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Exploring the Kamchatka coast

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I just returned from exploring the rugged coastlines of Chukotka and Kamchatka to photograph native villages, wildlife and the region’s landscapes in this far outpost of the former Soviet Union. Based on board an expedition ship, life is easy, but each day, trips ashore meant transferring into a zodiac and braving the turbulent oceans, relentless salt spray and waves crashing over the bow. This is followed by a ‘wet landing’ on a beach, dodging the surf and attempting to get onto dry land as soon as possible.

On shore, we then faced the uncertain weather conditions that the wilds of Siberia would send our way. There to take photographs, it meant keeping camera equipment safe in these challenging conditions, one mistake could mean it is swamped by salt water and ruined. I watched this very thing happen a year ago while making a landing at Gold Harbor in South Georgia. It is a truly spectacular wildlife location as the beach is home to hundreds of thousands of king penguins. Eager to get a shot, a fellow traveler has his new digital camera around his neck and ready to shoot as we approached the beach. Six foot swells pounded the landing site and as the zodiac hit the beach, it was pushed sideways by the powerful swell and a wave dumped right on top of us. In an instant, $6000 of camera equipment was lost and to make matters worse, the photographer no longer had his camera to use and we still had two weeks to go, visiting some of the world’s most spectacular wildlife locations on the planet. This must have been heart-breaking.

 

 

D24wXeds_000140Over the years of doing this kind of expedition D24wXeds_000139everywhere from the heat of the Kimberley coast in Australia, Antarctica and now the Russian coast of the Bering Sea, I have tried many different combinations of cases, dry bags and packs. The pile of packs in my office closet tells the story of never finding quite the right solution. Then on a recent trip to start shooting a story on the water crisis in the Owens of Valley of California, I decided to take a look in an outdoor equipment shop in the town of Bishop. A pack immediately caught my eye. Light weight, waterproof and made of a very durable material it looked ideal for my ship borne adventures. Produced by Hyperlite Mountain Gear, I researched the company and to my surprise found out that is based in my home state of Maine. Its great to see such a well made product that is made locally. Their innovative product line is ideal for everyone from hikers wanting to keep the weight of their packs to a minimum, to adventure sports fans that play around the water as the roll top closures make the bags waterproof.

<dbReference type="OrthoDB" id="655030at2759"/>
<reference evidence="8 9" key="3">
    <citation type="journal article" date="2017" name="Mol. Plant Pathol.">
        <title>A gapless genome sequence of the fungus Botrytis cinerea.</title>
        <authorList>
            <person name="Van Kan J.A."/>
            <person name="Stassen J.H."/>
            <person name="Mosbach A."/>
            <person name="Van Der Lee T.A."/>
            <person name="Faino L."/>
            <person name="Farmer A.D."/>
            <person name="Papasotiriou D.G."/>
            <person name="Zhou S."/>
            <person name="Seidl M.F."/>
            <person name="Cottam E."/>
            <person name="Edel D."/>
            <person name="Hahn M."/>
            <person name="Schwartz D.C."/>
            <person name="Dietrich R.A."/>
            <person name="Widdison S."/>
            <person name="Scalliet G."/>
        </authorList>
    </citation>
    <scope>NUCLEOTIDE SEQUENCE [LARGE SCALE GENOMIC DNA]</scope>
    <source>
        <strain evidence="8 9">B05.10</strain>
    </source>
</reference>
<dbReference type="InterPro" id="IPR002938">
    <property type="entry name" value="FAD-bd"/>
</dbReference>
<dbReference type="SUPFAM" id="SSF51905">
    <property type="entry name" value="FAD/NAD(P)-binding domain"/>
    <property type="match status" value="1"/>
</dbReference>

During my trip to the Russian Far East, we visited villages like Tymlat and Lorino where I shot a portraits of the villagers, we also hiked in the mountains of Kamchatka experiencing everything from sun to torrential rain. My new Hyperlite 2400 accompanied me on all these adventures, providing a ideal way to get my camera gear ashore safely, as well as giving quick access through the roll top when I needed to quickly change lenses or a battery. Although the model I have is designed for ice climbing, the outside pockets and straps also provided an ideal place to keep a can of bear spray handy, essential as we passed dozens of brown bears on our shore trips.

I have more adventure planned that include sailing around the coast of New Zealand and Macquarie Island, back to the Kimberley and also exploring the coast of Chile. The Hyperlite pack will be with me all the way.

 

Special thanks for the photographs go to fellow adventurer Luca De Santis. A talented photographer & graphic designer, he also helps produce the Italian travel magazine Meraviglia Paper

Hyperlite Mountain Gear - Ultra Light Hiking Gear

Its great to support a US based manufacturer and even better when they are from our home State of Maine. We are about to test out a new pack from Hyperlite Mountain Gear. These packs are super light weight but waterproof, which makes them perfect for using in bad weather or on a boat where spray and breaking waves can be an issue. Can’t wait to test it on the upcoming trip to the Russia Far East!